Interest rates are rising, bank lending is being curtailed and demand for foreign imports will undoubtedly fall.

Back in the US, equity markets are reeling in response to the FBI's investigation of insider-trading allegations in the US hedge-fund industry. Investors are selling stocks that these hedge funds hold in anticipation of massive liquidations. And finally, we have the threat of war as the two Koreas slug it out.

With such conflicting information, it is not surprising that opinion on future investment performance is divided. So what to do? If you are sitting on a large investment portfolio and are concerned about losing capital, then you need to reshape it with an asset allocation that matches your attitude to risk.

Essentially, you need to decrease equities in favour of bonds, structured products, hedge funds and cash.

Alternatively, exchange your growth stocks for ones that produce high-dividend yields, swap small companies for large ones and buy protection using "put" options.

I conclude with a brief description of three funds that are designed to cope with rising and falling markets.

- Man AHL Diversified (managed futures hedge fund): as well as generating attractive performance, the key feature of hedge funds is their potential to make money when conventional markets are falling. Their performance is said to be "uncorrelated" with that of equities and bonds and, therefore, they can reduce volatility when added to a conventional portfolio. This is an extremely important characteristic of hedge funds. Man AHL Diversified has delivered 18.2 per cent for the year to date with an impressive 8.4 per cent in October alone.

- GLG Emerging Markets Fixed Income and Currency (UCITS III) Fund: this fund seeks capital appreciation through investment in bonds, currencies and related derivatives in the emerging markets of Asia, Latin America, Eastern Europe, the Middle East and North Africa. It uses investment strategies that are designed to produce a positive "absolute" return no matter what is happening in the underlying assets. It does this by using a diversified portfolio of both long-term positions and short-term tactical trading. Year to date (end of August), it had returned 6.8 per cent and has averaged 8.2 per cent per annum since its inception in July last year.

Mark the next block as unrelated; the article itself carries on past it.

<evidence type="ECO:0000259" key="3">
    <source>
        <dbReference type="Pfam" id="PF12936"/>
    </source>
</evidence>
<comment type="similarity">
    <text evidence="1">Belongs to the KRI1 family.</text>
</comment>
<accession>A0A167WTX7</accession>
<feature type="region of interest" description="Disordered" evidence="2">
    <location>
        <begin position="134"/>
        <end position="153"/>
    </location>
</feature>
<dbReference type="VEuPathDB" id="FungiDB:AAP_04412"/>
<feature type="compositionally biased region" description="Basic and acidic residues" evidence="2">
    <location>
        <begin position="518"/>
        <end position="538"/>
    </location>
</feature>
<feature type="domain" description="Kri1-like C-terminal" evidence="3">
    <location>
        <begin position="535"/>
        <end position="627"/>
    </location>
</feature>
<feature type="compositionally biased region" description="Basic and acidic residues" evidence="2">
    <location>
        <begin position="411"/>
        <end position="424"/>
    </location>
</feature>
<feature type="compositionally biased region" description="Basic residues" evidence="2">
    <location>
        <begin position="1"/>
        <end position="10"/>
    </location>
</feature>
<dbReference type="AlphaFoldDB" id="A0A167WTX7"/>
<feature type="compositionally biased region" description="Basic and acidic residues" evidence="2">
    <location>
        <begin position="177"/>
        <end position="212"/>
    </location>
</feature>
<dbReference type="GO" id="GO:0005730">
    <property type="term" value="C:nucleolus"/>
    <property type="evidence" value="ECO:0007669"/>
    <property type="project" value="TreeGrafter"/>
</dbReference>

- Emirates Islamic Money Market Fund (Emirates NBD Asset Management): have you noticed how your US dollars invested in your offshore bank account is paying virtually zero interest and how your local account in the UAE is paying you 3 per cent per annum on dirham deposits? Well, that's because the local banks are more desperate for your money. You can now capitalise on this phenomenon by buying a fund that invests in local currency markets. Although the disparity between Libor (0.286 per cent per annum) and Eibor (2.1475 per cent per annum) is tightening, the fund continues to prosper. The current yield is 3.7 per cent per annum. This fund is not going to shoot the lights out, but it is a useful place to park your money while you think of something else to do with it.


Bill Davey is a financial adviser at Mondial-Dubai. If you have any questions on this column or any other financial matter, he would be happy to hear from you at bill.davey@mondialdubai.com